Honeybee AIDS?

The following excerpts are from Der Spiegel, reposted to Truthout/Environment March 22, 2007.

Since last November, the US has seen a decline in bee populations so dramatic that it eclipses all previous incidences of mass mortality. Beekeepers on the east coast of the United States complain that they have lost more than 70 percent of their stock since late last year, while the west coast has seen a decline of up to 60 percent.

Scientists call the mysterious phenomenon “Colony Collapse Disorder” (CCD), and it is fast turning into a national catastrophe of sorts. A number of universities and government agencies have formed a “CCD Working Group” to search for the causes of the calamity, but have so far come up empty-handed. But, like Dennis vanEngelsdorp, an apiarist with the Pennsylvania Department of Agriculture, they are already referring to the problem as a potential “AIDS for the bee industry.”

It is particularly worrisome, she said, that the bees’ death is accompanied by a set of symptoms “which does not seem to match anything in the literature.”

In many cases, scientists have found evidence of almost all known bee viruses in the few surviving bees found in the hives after most have disappeared. Some had five or six infections at the same time and were infested with fungi–a sign, experts say, that the insects’ immune system may have collapsed.

…bees and other insects usually leave the abandoned hives untouched. Nearby bee populations or parasites would normally raid the honey and pollen stores of colonies that have died for other reasons, such as excessive winter cold. “This suggests that there is something toxic in the colony itself which is repelling them,” says Cox-Foster.

There is evidence that points to agents in genetically-modified corn as a possible cause. Funding to study this has not been forthcoming from the agribusiness industry. Meanwhile, see if you can find a honeybee to show your children. Hurry.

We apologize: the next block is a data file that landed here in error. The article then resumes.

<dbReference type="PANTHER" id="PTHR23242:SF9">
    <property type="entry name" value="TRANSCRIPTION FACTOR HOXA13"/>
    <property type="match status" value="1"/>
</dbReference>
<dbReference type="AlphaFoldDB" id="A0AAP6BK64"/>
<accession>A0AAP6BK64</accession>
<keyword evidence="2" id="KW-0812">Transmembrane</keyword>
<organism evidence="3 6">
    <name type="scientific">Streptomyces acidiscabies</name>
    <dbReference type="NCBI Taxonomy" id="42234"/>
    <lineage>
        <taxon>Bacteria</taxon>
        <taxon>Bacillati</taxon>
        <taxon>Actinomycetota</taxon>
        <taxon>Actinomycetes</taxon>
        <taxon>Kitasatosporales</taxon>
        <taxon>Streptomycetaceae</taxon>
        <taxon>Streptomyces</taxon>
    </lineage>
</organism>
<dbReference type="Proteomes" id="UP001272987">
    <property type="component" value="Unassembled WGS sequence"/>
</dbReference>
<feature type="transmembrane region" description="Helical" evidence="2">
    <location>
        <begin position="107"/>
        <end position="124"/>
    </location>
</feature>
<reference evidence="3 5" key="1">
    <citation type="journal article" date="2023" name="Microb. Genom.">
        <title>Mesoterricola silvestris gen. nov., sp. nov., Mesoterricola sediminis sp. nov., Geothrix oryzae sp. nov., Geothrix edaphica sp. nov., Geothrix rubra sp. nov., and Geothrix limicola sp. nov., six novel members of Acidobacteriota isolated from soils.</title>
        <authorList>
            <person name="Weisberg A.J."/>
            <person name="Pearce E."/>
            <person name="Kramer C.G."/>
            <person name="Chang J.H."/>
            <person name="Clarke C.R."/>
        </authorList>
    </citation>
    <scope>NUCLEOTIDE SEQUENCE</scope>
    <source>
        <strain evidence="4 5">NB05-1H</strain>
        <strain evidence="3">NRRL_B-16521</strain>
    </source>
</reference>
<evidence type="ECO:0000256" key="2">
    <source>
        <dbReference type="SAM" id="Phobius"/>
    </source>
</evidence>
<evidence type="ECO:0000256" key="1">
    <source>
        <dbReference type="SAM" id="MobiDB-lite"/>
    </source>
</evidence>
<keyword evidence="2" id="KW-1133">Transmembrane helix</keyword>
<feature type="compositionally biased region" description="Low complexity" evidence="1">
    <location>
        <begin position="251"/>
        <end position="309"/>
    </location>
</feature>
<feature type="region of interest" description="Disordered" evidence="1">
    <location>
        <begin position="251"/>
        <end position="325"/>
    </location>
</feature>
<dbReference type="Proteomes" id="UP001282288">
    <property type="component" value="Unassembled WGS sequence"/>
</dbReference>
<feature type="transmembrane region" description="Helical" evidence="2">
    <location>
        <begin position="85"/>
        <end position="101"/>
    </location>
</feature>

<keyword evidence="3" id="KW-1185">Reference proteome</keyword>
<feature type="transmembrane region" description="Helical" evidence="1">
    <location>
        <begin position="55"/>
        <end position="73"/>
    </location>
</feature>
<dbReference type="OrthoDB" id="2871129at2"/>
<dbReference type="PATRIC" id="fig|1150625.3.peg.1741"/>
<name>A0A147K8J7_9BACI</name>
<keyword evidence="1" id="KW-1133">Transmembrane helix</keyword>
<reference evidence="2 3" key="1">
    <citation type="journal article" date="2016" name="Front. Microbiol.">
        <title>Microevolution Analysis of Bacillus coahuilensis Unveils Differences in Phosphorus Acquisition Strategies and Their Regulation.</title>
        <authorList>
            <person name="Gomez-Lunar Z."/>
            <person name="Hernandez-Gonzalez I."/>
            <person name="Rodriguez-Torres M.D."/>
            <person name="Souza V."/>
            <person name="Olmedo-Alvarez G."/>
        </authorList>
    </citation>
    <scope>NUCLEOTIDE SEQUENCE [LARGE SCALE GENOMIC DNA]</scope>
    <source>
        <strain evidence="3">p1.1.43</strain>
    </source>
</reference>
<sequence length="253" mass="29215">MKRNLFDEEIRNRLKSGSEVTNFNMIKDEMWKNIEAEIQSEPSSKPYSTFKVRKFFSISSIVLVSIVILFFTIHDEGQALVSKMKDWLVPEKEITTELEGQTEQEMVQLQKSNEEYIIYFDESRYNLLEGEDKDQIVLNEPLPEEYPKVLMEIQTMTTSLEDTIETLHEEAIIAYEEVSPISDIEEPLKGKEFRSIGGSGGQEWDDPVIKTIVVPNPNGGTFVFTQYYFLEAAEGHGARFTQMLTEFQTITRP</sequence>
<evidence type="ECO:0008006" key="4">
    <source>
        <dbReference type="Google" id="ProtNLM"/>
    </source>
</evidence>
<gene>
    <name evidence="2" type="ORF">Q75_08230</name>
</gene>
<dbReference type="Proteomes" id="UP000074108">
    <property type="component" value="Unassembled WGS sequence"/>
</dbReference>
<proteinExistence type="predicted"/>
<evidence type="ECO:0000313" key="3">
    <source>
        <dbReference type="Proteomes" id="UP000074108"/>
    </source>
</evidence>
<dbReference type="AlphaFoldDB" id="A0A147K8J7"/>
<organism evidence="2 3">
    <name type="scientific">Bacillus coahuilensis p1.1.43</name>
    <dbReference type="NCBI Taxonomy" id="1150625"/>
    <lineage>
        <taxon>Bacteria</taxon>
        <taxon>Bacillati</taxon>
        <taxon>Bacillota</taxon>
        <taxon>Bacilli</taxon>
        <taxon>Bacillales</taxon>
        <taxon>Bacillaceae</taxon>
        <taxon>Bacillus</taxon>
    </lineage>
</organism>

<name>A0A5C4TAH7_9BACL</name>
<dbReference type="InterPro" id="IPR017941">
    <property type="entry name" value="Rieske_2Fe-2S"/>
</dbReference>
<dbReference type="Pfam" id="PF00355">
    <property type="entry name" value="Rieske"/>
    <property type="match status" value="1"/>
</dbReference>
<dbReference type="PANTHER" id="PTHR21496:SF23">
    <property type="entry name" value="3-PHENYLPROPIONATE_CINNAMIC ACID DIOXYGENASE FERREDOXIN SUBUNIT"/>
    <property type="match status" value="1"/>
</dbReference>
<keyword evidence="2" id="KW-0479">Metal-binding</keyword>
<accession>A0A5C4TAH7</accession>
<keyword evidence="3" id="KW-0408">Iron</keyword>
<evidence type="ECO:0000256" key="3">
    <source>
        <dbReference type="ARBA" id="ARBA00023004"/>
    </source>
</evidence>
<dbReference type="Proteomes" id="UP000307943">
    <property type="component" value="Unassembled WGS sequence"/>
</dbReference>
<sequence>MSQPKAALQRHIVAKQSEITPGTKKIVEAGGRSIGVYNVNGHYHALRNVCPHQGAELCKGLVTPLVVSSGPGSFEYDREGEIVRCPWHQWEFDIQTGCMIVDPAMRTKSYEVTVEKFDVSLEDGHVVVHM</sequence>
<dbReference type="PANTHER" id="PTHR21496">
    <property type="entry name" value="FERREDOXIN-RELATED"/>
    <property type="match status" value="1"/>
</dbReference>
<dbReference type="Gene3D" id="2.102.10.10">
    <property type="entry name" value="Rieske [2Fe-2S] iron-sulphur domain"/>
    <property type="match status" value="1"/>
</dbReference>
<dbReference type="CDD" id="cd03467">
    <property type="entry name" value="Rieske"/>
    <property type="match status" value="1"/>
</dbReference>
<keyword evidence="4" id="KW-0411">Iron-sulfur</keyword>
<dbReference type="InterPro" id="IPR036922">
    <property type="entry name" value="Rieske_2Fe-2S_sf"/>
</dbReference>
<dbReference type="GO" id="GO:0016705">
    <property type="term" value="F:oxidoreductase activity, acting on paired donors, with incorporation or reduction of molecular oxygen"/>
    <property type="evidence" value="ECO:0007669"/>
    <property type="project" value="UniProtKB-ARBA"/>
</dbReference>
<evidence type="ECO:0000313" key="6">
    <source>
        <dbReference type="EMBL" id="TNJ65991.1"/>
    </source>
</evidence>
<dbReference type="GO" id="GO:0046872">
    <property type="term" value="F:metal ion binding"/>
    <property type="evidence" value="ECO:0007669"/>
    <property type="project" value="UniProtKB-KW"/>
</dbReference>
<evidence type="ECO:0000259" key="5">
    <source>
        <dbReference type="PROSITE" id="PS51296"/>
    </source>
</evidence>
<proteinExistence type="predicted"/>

“If the bee disappeared off the surface of the globe then man would only have four years of life left. No more bees, no more pollination, no more plants, no more animals, no more man.” Albert Einstein

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11 thoughts on “Honeybee AIDS?”

  1. All of these reports are just doom-saying from the liberal media. They are blowing a few trivial observations out of proportion. And even if it were true, we could simply invade another country with healthy bees and take their honey if we want.

    pablo (being sarcastic)
    http://www.roundrockjournal.com

  2. It was earlier this spring that Susan over at Lifescapes made the observation that she had not seen any honeybees this year. That started me looking and listening. We sit under an acre of old oak trees here and most springs as they bloom there is a low level buzz in the air from all the bees working the canopy above our heads…I didn’t hear that buzz this year.

    More worrisome is the two apple trees out back. Each year they have an abundance of blooms, set a large quantity of fruit and then they shrivel up in the heat of August (it’s really cruel to try to grow apples here). This year the blooms were there but the bees weren’t. I was out looking just the other day and there are almost no fruit on the trees. Scary…